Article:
In next week's presidential elections women could, in effect, lose ownership of their bodies if the Romney-Ryan ticket, with its hard right stance wins. Even if Romney loses it will be a sad day for women in some quarters if candidates such as Akin and Mourdock, with their frightening, absurdist and fundamentalist leanings, are successful.
These candidates also may have an advantage that has not been publicized widely enough. Our elections are controlled by an international, privatized electronic voting industry, making it hard to know who actually owns the voting machines we use. Based on my research on rigged elections, I believe there is a deliberate effort to obscure some ownership issues. Records show that Unisyn, owned by a Malaysian gambling company, Scytl, ES&S, Dominion, Sequoia and Hart InterCivic are major players. There have been allegations that Tagg, Ann and Mitt Romney own Hart InterCivic , whose machines will be used in parts of Ohio and in Colorado (both swing states), and other states too.
Could foul play via voting machines account for an alarming red shift in the country's elections, evidenced in many of the recent so-called "upset victories," in which hard right conservatives won?
In the hotly contested Massachusetts Senate race between Elizabeth Warren (D) and Scott Brown (R) about 69% of MA voters will vote on the same Diebold AccuVote OS [Optical Scan] electronic voting machines that were hacked, without leaving a trace, in "Hacking Democracy." These same machines were most likely hacked in Volusia County, Florida in 2000. Each machine is supposed to have one memory card. In the middle of the night in Volusia, a second memory card "mysteriously appears" in precinct 216 and negates 16,022 votes for Gore. Read Bev Harris' account, especially pages 172-180, of the appalling verbatim conversation between Diebold higher-ups and between these higher-ups and election officials in Volusia County about this memory card. The question remains: Why couldn't it happen in MA on November 6, 2012?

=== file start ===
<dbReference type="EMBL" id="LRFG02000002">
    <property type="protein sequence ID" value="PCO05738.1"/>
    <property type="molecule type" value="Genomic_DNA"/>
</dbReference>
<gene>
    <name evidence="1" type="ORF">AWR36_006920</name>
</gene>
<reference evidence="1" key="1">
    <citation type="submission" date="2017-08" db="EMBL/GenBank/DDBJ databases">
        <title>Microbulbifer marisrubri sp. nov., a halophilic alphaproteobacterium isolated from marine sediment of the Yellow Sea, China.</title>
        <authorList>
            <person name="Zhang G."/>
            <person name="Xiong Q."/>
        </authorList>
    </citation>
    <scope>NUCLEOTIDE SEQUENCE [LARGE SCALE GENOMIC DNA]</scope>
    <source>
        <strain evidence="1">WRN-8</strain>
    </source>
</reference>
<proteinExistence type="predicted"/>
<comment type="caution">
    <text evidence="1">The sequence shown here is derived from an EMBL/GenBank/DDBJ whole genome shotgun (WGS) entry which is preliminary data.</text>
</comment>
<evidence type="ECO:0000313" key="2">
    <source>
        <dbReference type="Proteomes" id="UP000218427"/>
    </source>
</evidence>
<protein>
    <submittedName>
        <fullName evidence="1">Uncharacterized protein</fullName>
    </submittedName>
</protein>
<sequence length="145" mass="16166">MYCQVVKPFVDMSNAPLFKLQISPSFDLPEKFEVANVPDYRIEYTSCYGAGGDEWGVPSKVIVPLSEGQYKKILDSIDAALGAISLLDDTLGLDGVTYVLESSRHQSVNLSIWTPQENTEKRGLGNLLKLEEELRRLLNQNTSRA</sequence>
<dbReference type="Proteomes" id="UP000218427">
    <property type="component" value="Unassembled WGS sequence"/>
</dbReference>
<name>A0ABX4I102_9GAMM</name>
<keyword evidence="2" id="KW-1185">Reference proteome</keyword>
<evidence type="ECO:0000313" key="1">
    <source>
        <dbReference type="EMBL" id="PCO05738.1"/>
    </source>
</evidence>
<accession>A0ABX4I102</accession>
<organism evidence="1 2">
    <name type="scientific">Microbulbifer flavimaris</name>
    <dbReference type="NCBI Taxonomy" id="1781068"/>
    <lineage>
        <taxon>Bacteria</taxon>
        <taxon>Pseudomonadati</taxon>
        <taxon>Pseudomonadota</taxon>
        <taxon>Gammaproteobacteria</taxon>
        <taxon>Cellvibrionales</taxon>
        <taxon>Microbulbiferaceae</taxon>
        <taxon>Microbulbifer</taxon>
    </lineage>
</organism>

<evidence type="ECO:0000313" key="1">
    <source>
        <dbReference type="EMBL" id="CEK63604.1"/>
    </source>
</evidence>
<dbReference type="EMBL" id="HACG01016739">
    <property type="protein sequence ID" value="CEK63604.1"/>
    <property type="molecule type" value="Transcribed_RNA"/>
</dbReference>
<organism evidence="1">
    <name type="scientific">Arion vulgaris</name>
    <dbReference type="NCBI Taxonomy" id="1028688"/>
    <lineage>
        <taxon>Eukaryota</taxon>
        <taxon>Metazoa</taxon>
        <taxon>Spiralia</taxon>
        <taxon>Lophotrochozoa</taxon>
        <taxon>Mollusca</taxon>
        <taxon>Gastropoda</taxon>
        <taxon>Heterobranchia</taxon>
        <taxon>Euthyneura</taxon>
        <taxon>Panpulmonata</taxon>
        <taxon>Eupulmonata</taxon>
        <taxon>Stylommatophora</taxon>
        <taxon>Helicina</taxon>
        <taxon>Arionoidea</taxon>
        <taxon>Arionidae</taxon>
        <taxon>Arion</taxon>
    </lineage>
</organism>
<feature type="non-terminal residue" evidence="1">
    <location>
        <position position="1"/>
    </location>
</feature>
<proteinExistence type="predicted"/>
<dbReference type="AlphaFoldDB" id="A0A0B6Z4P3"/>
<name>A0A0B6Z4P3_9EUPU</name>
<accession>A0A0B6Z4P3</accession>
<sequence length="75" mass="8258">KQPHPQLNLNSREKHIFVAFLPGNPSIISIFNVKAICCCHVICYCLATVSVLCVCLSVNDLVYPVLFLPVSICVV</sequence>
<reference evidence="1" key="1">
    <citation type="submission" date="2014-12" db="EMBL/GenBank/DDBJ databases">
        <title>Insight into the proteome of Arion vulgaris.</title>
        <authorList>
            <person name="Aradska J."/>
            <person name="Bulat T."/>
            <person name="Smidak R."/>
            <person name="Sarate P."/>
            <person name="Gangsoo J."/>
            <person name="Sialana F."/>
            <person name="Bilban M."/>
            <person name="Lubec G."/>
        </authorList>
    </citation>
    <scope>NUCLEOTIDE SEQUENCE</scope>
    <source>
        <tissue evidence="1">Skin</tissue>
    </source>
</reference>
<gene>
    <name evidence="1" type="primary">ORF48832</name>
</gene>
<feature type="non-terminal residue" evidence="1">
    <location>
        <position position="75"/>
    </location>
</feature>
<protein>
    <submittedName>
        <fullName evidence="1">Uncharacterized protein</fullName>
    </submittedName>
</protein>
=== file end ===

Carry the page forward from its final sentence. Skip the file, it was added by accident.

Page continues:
A proactive way to challenge rigging of electronic voting machines now (before we outlaw them altogether as The Netherlands and Ireland have done), is to file an injunction to preserve the evidence and to bar certification of results by immediately after the election impounding all machines, memory cards, paper ballots properly stored in their ballot bags and boxes and all computer-generated paper output.
In 2011 in New York's 26th congressional district Jane Corwin (R) did this for only one jurisdiction. NY-26 had been held by Republicans since 1970. Corwin was for Ryan's plan to overhaul Medicare and the democratic candidate was not. Corwin thought it would be a close election when she filed for an impounding, looking for a possible recount. It was not; Kathy Hochul (D) won and Corwin cancelled the hearing.
The possible outcome of this year's election and its effects on women because of the use of electronic voting machines is massive. We must mobilize to protect a democratic voting process through hand-counted votes.